Such experiments have no scientific merit what so ever. They were born from sick twisted minds that used and abused their scientific credentials and knowledge to justify the torture and maltreatment of other human beings for their own perverted pleasures.

Should such atrocities be allowed that would be a harm to science as folks would find it reprehensible and call for science to be done away with.

You know kind of like all the atrocities religion has inspired over the course of history have some wanting to limit and/or do away with religion. Fortunately science and some religions have taken to institute barriers, regulations and laws that prevent/punish such behaviors within their fields and the extinction of either is not necessary.

Your focus on the progress of science has harped on human research. I worked in that field for a decade. Human research isn't really one of the main fields where religion has harmed science. Far more often is has been things such as cosmology, classical physics/mechanics where God has been invoked to the detriment of scientific progress. As I said before, in science, "God did it" is and will forever be a waste of time and brain power.

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Old 05-03-2012, 23:20   #172
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Wouldn't that just be science? However, you may be on to something. If we made up an imaginary deity, perhaps the Great Magnet or the Quantum Spirit or something, it would be a great way to get the theists to finally understand (acknowledge really) the arguments we make against them when they turn them around on us.
I mean sort of in the way that the Seldon Plan was set up as a religion in one of the early phases of that plan in the Foundation novels, but with knowledge being the thing that is held holy.

Maybe someone goes all El Ron Hubbard on us but the religion that person sets up requires, say, writing the equivalent of a Ph.D. thesis, rather than a whole bunch of cash, to advance into the "mysteries". Or something along those lines.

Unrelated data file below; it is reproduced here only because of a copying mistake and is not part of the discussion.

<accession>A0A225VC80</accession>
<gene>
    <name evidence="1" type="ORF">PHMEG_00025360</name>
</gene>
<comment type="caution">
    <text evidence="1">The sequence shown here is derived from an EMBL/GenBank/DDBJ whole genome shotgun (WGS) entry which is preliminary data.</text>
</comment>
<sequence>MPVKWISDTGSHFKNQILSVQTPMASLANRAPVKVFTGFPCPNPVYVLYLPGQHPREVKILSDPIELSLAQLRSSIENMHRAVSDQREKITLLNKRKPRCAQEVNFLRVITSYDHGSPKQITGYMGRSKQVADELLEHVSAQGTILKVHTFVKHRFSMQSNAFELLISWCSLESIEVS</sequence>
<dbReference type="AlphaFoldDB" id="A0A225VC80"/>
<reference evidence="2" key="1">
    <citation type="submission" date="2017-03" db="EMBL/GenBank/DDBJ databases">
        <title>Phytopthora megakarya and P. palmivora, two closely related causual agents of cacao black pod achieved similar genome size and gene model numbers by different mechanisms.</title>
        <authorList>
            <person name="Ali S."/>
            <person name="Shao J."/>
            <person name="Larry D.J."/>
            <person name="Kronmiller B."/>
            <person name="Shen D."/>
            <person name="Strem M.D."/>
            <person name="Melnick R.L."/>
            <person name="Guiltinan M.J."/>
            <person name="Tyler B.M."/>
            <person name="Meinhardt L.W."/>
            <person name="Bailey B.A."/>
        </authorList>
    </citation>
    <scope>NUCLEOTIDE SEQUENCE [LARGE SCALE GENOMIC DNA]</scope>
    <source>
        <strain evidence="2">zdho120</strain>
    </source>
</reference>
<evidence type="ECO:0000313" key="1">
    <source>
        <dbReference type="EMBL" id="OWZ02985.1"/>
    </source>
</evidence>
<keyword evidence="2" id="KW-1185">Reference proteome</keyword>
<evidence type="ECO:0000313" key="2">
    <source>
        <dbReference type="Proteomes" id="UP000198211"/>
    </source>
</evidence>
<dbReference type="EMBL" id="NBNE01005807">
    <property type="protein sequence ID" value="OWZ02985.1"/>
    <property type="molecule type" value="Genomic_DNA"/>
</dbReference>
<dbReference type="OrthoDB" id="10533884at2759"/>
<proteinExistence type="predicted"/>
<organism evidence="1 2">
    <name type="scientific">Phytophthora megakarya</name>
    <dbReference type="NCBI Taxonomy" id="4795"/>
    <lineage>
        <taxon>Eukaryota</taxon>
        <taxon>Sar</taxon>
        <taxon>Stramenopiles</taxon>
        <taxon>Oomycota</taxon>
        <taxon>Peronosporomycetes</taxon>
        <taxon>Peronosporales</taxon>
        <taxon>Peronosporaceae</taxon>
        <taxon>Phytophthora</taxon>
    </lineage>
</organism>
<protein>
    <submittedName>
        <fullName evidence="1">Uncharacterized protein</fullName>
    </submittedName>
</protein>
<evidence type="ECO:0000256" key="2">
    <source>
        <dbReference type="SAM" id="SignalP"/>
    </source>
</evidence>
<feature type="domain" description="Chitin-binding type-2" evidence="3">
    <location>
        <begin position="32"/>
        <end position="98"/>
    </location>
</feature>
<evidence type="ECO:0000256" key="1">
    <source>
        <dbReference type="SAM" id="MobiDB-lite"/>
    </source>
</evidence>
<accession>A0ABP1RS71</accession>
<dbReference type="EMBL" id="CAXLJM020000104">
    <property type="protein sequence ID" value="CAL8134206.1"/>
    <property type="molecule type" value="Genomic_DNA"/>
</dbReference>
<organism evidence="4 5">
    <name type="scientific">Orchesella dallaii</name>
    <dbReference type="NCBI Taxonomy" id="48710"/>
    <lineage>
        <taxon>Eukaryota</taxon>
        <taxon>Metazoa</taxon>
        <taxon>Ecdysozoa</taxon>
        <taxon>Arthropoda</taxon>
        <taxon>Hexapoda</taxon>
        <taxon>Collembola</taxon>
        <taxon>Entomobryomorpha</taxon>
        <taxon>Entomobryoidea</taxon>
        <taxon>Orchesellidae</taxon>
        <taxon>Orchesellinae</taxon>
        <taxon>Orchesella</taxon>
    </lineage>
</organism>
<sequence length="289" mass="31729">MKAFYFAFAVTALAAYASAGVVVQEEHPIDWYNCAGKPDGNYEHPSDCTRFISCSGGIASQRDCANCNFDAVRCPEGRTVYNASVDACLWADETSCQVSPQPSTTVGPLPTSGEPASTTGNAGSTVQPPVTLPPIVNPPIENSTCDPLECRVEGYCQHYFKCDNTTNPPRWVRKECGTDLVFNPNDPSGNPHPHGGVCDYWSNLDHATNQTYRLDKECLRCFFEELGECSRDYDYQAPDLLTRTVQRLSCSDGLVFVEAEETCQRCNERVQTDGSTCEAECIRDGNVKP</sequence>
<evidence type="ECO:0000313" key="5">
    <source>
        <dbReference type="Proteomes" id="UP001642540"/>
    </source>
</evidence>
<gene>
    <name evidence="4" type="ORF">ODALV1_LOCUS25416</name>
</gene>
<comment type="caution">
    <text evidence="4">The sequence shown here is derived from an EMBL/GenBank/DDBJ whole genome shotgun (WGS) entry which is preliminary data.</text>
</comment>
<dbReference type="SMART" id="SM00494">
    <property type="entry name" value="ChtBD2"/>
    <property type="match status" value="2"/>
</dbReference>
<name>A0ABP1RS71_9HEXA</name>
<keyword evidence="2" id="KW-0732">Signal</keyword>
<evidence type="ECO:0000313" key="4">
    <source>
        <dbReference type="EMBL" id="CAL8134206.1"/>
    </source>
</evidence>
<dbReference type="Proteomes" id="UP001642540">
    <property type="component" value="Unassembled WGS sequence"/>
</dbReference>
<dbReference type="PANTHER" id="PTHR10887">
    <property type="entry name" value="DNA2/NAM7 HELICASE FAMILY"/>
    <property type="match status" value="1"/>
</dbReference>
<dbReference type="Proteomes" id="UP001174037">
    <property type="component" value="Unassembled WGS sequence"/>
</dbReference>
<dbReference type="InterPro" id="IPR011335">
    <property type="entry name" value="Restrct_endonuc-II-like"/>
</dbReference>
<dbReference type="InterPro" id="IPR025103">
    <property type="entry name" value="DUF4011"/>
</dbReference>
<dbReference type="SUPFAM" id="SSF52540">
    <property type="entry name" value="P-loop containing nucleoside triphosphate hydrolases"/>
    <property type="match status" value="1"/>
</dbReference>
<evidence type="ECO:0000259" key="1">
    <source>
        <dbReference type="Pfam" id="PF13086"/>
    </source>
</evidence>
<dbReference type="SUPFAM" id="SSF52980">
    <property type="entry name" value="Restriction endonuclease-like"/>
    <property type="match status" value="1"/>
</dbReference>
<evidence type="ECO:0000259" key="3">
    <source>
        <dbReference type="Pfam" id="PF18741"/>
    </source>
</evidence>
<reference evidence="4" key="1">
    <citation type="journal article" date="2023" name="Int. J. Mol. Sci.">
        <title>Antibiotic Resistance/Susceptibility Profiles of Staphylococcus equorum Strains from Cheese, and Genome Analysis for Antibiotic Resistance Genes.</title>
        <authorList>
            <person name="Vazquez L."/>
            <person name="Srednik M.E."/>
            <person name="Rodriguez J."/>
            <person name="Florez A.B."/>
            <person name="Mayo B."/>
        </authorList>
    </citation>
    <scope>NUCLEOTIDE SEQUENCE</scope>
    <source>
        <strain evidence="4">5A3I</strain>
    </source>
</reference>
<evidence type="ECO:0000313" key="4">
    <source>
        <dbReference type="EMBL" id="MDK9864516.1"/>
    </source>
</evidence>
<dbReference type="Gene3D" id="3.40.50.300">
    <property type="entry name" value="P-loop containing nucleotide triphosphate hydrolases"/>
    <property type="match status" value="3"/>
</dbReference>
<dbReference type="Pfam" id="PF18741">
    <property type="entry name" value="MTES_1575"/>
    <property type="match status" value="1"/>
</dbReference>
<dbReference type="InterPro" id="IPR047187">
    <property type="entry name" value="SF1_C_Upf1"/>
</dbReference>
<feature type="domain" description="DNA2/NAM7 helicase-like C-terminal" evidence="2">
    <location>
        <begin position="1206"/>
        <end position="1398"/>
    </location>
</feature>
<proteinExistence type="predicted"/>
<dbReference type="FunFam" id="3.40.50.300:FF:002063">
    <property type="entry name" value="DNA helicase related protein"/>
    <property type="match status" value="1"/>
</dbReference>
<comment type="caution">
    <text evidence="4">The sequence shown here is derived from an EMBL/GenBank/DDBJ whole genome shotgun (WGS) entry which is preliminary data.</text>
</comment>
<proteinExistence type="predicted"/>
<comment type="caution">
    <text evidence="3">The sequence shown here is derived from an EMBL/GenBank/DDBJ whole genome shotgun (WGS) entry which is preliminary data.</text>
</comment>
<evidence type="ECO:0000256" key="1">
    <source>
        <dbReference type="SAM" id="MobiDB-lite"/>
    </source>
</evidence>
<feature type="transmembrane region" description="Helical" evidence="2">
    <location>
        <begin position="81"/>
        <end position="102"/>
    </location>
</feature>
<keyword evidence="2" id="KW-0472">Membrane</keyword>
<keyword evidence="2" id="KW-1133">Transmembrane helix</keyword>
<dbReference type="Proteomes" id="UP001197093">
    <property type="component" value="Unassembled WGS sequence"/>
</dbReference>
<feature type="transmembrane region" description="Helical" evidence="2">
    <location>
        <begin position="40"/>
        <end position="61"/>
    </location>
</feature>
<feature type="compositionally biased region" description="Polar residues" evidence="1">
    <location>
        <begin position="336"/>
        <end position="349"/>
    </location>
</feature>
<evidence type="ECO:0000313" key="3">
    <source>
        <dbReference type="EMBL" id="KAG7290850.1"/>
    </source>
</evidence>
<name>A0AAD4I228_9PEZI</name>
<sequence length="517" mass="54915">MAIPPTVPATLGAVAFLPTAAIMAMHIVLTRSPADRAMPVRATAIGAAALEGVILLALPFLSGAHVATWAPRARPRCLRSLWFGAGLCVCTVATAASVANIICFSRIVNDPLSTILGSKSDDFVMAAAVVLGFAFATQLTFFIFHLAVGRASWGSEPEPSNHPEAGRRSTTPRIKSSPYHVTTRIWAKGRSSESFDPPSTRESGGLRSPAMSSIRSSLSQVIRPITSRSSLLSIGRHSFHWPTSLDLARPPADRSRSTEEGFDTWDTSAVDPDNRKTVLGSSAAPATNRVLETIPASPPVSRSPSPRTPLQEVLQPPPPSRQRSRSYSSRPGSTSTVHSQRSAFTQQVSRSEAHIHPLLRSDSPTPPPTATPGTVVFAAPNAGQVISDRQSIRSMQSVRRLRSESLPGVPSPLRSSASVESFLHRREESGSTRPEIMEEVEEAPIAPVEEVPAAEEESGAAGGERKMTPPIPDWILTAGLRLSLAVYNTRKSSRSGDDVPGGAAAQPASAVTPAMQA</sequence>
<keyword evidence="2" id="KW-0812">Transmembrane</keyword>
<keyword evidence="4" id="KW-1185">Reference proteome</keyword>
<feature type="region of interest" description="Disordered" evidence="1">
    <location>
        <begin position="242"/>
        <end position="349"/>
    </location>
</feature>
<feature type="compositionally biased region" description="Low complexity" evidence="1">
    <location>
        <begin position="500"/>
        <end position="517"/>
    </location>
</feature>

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Old 05-04-2012, 03:30   #173
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I mean sort of in the way that the Seldon Plan was set up as a religion in one of the early phases of that plan in the Foundation novels, but with knowledge being the thing that is held holy.

Maybe someone goes all El Ron Hubbard on us but the religion that person sets up requires, say, writing the equivalent of a Ph.D. thesis, rather than a whole bunch of cash, to advance into the "mysteries". Or something along those lines.
We could have St. Einstein, St. Darwin, St. Newton, St. Faraday, etc. Or maybe Dawkins and Tyson on TV in $3000 suits and gold watches bilking the elderly out of money for research.
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Old 05-04-2012, 07:07   #174
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Roering still hasn't tied this line of thought back to the topic of the thread. What's the point? That other factors impede research too? So what? How does that absolve religion from its negative impacts on science? It doesn't. This whole tangent has been nothing but a red herring.
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Old 05-04-2012, 11:42   #175
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St. Faraday

For some reason I want him to be the patron saint of prisons.